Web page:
Wesley Hill’s new book Spiritual Friendship is not an easy read. It’s short, yes, coming in at under 150 pages. But in that space Hill manages to be disquieting on a subject that is often taken for granted–specifically, the question of how we form and maintain intimate friendships. Part historical survey, part Biblical analysis, and part personal reflection, Spiritual Friendship manages to be informative and insightful but also unnerving and challenging. Rather than a full review, I’d like to briefly summarize the themes in the book and then respond to some of the questions that it raises. Since Wesley grounded his exploration of friendship in his experiences and friendships, I’d like to do the same as I recount some of what my wife and I have learned from our time in inner-city Baltimore.
The first part of the book looks at the situation we are in with regards to friendship, using the author’s own experience as a celibate gay Christian as a jumping-off point for how much more anemic our honor of friendship is now–particularly same-sex friendships– than they apparently used to be. He assigns as much blame for the decline in friendship’s power and privilege to the modern instinct that boils every interaction down to its sexual nature as he does to the reactionary traditionalism that wants to elevate marriage well beyond all other human relationships. What we’re left with nowadays is friendship as purely voluntary, thus making the idea of intimacy and mutual comfort wholly dependent on the whims of our friends. Wesley’s Christianity Today cover story from last year covers many of these same themes in a more compressed fashion, which lead to a great discussion of vowed friendships in particular here at Mere Fidelity.
In the second half of the book, Wesley gets more personal as he looks at how difficult these intimate friendships are to build and maintain. Regardless of one’s stance on questions of gay identity, it is hard not to be moved by the quandary he puts forth: gay and lesbian Christians who choose to honor the Biblical teaching by remaining celibate (and all Christians who don’t marry) are shut out of the intimate companionship that marriage provides– erotic or not– and so far have been left to their own devices to find ways to ameliorate the attendant loneliness and isolation they face.1 He relates the moving story of how one particular friendship fell apart and concludes the book with a chapter about how his local church has been trying to find ways to foster friendship–and how powerful the Eucharist in particular can be in unifying us as a community. However, these relationships are still incredibly vulnerable to the mobility many of now experience as we transition from wherever we grew up to wherever we study to wherever we find a job thereafter. While never really resolving the tension inherent in this mobility, he emphasizes the importance of friendships that require serious commitment to one another, particularly as they give us the opportunity to suffer together and share in the burdens that come to all believers–not just the celibate.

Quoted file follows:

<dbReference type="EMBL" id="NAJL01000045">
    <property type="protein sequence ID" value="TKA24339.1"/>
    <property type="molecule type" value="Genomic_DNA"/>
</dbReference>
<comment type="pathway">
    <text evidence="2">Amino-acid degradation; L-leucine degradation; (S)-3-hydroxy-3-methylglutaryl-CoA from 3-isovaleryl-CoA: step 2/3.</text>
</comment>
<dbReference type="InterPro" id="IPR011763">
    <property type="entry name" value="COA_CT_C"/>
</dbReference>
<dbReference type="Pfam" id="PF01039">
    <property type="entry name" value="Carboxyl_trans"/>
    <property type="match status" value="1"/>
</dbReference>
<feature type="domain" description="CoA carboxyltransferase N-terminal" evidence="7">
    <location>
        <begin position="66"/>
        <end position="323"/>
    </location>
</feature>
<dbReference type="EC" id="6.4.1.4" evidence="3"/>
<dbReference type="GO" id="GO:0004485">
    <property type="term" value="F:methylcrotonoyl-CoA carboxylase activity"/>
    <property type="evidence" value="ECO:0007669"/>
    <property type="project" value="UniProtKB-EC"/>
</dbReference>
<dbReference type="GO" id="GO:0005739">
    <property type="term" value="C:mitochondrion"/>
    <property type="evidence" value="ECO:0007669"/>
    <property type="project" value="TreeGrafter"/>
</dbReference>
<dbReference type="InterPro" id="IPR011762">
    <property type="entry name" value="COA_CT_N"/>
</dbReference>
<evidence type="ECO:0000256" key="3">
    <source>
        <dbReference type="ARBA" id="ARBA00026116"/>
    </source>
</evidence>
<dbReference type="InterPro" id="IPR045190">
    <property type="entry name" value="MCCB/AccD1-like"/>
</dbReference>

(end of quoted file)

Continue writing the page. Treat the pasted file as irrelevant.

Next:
There’s obviously a lot more in the book than what I’ve summarized above, but I want to emphasize that the book left this reader feeling incomplete, asking more questions than when I started. I suspect that this is by design, though it is a book that stands on its own even as it complements the body of work accumulating at the blog Wesley helped to start (http://spiritualfriendship.org/). The three lines of thought I’d like to explore are: What else has fueled our cultural denigration of friendship besides our changing cultural mores, and can we change these upstream factors? How do we think about intimate spiritual friendships across class lines, and is there a particular call to suffer there? Finally, to what degree does our understanding of the local church and its mission affect how we forge our friendships– or is it the other way around?
As with many historical blindspots, it’s easy to think that marriage’s preeminence in human society has always given our romantic relationships the same cultural baggage we see now. Wesley makes the case, on the contrary, that friendship has shifted “from a public, tangibly beneficial relationship to a private one that [has] no agreed-upon aims or ends other than the continuance of the mutual attraction itself.” I agree that this is how we tend to look at friendship (and that it’s bad for us), but I think that the same statement could be applied just as well to the relationships we have with our neighbors, family members, and even spouses.